Wednesday 17 October 2018

Coveney warns UK must give more clarity on border before Brexit talks can move on to trade

Foreign Affairs Minister Simon Coveney. Photo: Steve Humphreys
Foreign Affairs Minister Simon Coveney. Photo: Steve Humphreys
Colm Kelpie

Colm Kelpie

Foreign Minister Simon Coveney has strongly signalled that Brexit talks could be blocked from moving on to the future trading relationship unless Britain gives more clarity on the border.

The minister said customs checks would be unavoidable if the UK and EU are not in the same customs union. He also said the UK had so far not provided a "credible roadmap" to avoiding a hard border.

"We have made good progress on the Common Travel Area and we are working through in immense detail in terms of the Good Friday Agreement, but on the border issue, I’m sorry, but we need more clarity than we have right now," Mr Coveney said.

"We cannot move ahead to phase two [ of the Brexit talks] on the back of a promise that we don’t see any delivery mechanism to make a reality. We don’t need to have all of the answers, but we certainly need to have more assurance than we do today.

"And we need to have some assurance, and some understanding, that if the trade negotiations collapse at some stage in the future, then actually the Irish issues will still be resolved and will be prioritised in the context of unique and imaginative solutions that both negotiating teams accept are necessary".

Last week EU leaders said at a summit that they would begin preparations to move into "phase two" of the Brexit negotiations in December, a step forward that would allow London to discuss its future trade relationship with the bloc.

But Mr Coveney told a Brexit event organised by AIB that for that to happe, there needs to be "progress and reality" around a number of issues.

He welcomed the fact that Britain remains committed to avoiding a hard border.

But he added: "I don’t see a credible road map to get us there. I just can’t see it right now. I don’t see how you avoid customs checks if you are not in the same customs union as the rest of the European Union, I just don’t see how that’s possible."

He also accused the UK government of promising things that it cannot deliver.

"Leaving the European Union cannot result in holding on to all of the trade bits of membership, while at the same time promising your people that you can negotiate all of these other goodies that can create competitive advantage as well as holding on to the benefits of EU membership," the minister said.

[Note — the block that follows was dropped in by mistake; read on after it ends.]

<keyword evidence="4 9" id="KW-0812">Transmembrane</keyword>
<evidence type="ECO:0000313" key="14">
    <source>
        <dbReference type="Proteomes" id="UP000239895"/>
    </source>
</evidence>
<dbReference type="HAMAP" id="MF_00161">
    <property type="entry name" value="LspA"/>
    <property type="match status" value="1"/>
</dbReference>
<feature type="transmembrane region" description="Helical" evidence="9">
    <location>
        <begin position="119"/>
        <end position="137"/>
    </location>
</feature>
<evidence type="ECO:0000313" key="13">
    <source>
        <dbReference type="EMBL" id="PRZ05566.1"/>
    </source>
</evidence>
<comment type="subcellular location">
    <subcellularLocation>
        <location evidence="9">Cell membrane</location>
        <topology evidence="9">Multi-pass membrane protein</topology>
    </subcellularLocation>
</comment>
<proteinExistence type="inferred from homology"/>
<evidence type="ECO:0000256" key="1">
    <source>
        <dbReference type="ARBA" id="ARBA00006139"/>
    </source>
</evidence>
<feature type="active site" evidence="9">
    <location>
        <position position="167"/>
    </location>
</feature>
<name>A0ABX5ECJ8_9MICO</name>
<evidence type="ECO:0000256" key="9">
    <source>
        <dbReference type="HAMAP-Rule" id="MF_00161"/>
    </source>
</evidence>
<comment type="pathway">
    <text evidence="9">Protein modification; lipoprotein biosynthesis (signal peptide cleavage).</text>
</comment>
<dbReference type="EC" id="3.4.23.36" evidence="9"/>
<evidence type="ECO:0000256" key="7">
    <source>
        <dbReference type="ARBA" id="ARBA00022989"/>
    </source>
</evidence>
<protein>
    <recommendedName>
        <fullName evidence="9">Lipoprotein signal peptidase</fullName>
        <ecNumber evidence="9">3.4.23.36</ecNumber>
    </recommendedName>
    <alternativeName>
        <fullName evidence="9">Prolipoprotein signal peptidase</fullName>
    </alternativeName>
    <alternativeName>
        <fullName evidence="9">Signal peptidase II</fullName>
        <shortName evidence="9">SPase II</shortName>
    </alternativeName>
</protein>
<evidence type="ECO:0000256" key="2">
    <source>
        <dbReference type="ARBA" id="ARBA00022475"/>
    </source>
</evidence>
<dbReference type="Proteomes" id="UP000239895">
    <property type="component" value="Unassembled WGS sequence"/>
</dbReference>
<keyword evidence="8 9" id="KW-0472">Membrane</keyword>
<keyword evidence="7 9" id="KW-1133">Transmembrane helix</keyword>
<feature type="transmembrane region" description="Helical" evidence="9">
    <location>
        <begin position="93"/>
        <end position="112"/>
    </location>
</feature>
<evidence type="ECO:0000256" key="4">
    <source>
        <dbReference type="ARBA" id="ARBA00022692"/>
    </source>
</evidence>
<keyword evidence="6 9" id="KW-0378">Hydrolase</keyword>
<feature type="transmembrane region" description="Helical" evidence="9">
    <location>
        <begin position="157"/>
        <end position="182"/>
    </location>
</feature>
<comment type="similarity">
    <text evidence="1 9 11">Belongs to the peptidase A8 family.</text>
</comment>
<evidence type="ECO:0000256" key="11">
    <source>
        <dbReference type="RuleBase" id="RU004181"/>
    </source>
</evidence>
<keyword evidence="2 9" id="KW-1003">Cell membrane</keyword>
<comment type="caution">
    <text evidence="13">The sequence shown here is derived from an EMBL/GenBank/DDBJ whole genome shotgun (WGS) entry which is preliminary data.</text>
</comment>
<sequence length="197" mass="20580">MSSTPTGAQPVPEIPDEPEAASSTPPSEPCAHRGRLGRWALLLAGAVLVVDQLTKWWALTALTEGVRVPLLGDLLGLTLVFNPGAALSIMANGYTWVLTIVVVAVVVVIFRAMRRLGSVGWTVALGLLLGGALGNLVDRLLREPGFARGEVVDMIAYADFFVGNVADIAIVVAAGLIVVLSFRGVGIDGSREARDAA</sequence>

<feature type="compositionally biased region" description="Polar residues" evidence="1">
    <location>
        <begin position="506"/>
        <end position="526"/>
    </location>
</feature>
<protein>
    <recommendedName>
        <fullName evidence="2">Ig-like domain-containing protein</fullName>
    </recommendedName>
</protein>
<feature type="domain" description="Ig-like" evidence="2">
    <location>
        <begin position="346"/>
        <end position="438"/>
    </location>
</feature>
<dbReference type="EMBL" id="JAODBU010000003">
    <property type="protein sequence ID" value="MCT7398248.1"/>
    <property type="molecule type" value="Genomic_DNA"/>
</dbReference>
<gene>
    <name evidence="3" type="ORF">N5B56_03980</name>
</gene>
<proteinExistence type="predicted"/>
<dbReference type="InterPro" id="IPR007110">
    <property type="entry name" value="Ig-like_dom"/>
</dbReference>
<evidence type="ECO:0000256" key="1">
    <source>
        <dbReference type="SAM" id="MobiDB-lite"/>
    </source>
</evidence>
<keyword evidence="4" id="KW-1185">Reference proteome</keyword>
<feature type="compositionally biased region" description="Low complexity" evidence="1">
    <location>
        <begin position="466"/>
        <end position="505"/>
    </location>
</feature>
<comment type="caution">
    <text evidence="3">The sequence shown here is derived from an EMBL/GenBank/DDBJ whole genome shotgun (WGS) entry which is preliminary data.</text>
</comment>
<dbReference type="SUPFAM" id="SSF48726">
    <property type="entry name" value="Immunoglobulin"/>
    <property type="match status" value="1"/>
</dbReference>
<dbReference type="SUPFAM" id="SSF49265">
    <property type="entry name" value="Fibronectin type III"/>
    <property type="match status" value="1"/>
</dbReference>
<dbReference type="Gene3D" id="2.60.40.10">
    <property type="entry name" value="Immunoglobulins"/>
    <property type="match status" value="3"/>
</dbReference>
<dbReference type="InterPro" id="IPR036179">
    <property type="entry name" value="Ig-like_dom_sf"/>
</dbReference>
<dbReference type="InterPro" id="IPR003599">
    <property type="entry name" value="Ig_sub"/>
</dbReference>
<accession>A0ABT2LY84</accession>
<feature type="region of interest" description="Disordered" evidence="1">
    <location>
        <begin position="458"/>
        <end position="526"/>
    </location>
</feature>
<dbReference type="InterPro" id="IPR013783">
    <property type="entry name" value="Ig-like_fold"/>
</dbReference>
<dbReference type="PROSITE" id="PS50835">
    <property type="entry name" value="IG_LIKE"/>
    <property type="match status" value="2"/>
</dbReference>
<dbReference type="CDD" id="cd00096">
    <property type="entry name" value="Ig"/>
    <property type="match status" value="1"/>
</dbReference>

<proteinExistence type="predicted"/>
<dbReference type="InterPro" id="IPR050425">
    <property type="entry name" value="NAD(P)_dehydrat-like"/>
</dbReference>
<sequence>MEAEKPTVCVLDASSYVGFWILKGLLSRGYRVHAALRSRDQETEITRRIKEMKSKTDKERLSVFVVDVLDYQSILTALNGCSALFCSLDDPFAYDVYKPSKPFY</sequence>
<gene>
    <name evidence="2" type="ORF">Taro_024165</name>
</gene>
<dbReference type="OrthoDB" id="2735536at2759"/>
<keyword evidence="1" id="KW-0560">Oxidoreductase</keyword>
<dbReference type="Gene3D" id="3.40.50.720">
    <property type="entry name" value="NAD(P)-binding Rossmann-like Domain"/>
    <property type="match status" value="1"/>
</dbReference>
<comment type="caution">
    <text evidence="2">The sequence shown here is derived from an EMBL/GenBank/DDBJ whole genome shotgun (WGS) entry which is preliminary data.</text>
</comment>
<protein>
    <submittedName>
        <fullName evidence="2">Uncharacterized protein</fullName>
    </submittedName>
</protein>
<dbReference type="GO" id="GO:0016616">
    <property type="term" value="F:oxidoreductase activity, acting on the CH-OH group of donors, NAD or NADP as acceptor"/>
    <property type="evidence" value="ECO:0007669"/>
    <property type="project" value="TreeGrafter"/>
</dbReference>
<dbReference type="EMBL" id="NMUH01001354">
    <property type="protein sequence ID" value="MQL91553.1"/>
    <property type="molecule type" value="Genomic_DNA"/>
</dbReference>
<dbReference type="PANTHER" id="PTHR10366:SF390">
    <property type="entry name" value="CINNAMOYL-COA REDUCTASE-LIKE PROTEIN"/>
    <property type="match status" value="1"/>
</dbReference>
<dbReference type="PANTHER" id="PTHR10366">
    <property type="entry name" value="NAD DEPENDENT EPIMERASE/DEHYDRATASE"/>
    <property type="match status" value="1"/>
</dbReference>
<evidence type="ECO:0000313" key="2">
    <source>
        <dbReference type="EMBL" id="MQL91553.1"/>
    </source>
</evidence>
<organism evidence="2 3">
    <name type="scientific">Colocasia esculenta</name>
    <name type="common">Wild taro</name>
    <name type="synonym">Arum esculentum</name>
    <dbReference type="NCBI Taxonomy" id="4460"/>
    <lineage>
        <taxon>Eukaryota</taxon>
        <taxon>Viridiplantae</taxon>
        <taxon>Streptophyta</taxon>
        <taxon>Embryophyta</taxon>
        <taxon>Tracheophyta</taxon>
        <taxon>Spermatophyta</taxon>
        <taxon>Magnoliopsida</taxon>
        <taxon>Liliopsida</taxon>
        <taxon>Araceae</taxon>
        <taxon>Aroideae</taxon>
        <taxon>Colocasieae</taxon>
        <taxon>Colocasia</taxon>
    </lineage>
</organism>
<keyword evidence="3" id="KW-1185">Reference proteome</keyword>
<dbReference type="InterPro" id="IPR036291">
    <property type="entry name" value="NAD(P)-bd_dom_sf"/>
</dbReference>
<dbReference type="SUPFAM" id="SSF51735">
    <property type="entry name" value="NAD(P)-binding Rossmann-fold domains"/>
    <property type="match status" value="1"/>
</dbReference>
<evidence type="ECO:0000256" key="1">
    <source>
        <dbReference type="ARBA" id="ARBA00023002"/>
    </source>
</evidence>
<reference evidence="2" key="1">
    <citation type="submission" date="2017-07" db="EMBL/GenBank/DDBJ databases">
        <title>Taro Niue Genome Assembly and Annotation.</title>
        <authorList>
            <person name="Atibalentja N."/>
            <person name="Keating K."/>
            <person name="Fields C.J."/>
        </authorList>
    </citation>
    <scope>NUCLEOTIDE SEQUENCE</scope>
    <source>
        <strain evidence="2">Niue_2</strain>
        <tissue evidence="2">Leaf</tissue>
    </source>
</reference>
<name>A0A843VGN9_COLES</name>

"It can’t be done. It won’t be done and it cannot be negotiated."

Also addressing the AIB event at the Royal Hospital Kilmainham in Dublin was former World Trade Organisation chief Pascal Lamy.

Mr Lamy said it was impossible to have a 'no border' solution, claiming it was a "fairy-tale".

"Borders are necessary to check and to police. I personally believe that there is no ‘no border’ solution," Mr Lamy said.

He said some sort of special status for Northern Ireland should be looked at, including designating the North an autonomous customs territory - a special trade status - that would allow it to essentially maintain the status quo and mirror existing arrangements.

However, he accepted that this would entail a border down the Irish Sea, between Northern Ireland and Britain. 

Mr Lamy previously told an event organised by Dublin City University’s Brexit Institute that whatever trade agreement was secured between the UK and EU, there would have to be a border.

The minister said customs checks are unavoidable if there is no customs arrangement agreed between the UK and EU.

“If, when you travel from Dublin to Belfast, and you’re driving from one customs union into another customs union, and you’re driving from the European Union to outside the European Union, and from the single market outside the single market, I don’t ses how you can avoid some form of border infrastructure.

“And we have consistently pointed that out.”

Mr Coveney said the Government is also making contingency plans.

"We are preparing in the background for outcomes that we don’t want."

AIB chairman Richard Pym said the country needs to be ready for a “car crash Brexit”.

“We must prepare for the worst possible car crash Brexit if the ultra Brexiteers, the head bangers, are prepared to blow up the British economy in the name of taking back control,” Mr Pym said.

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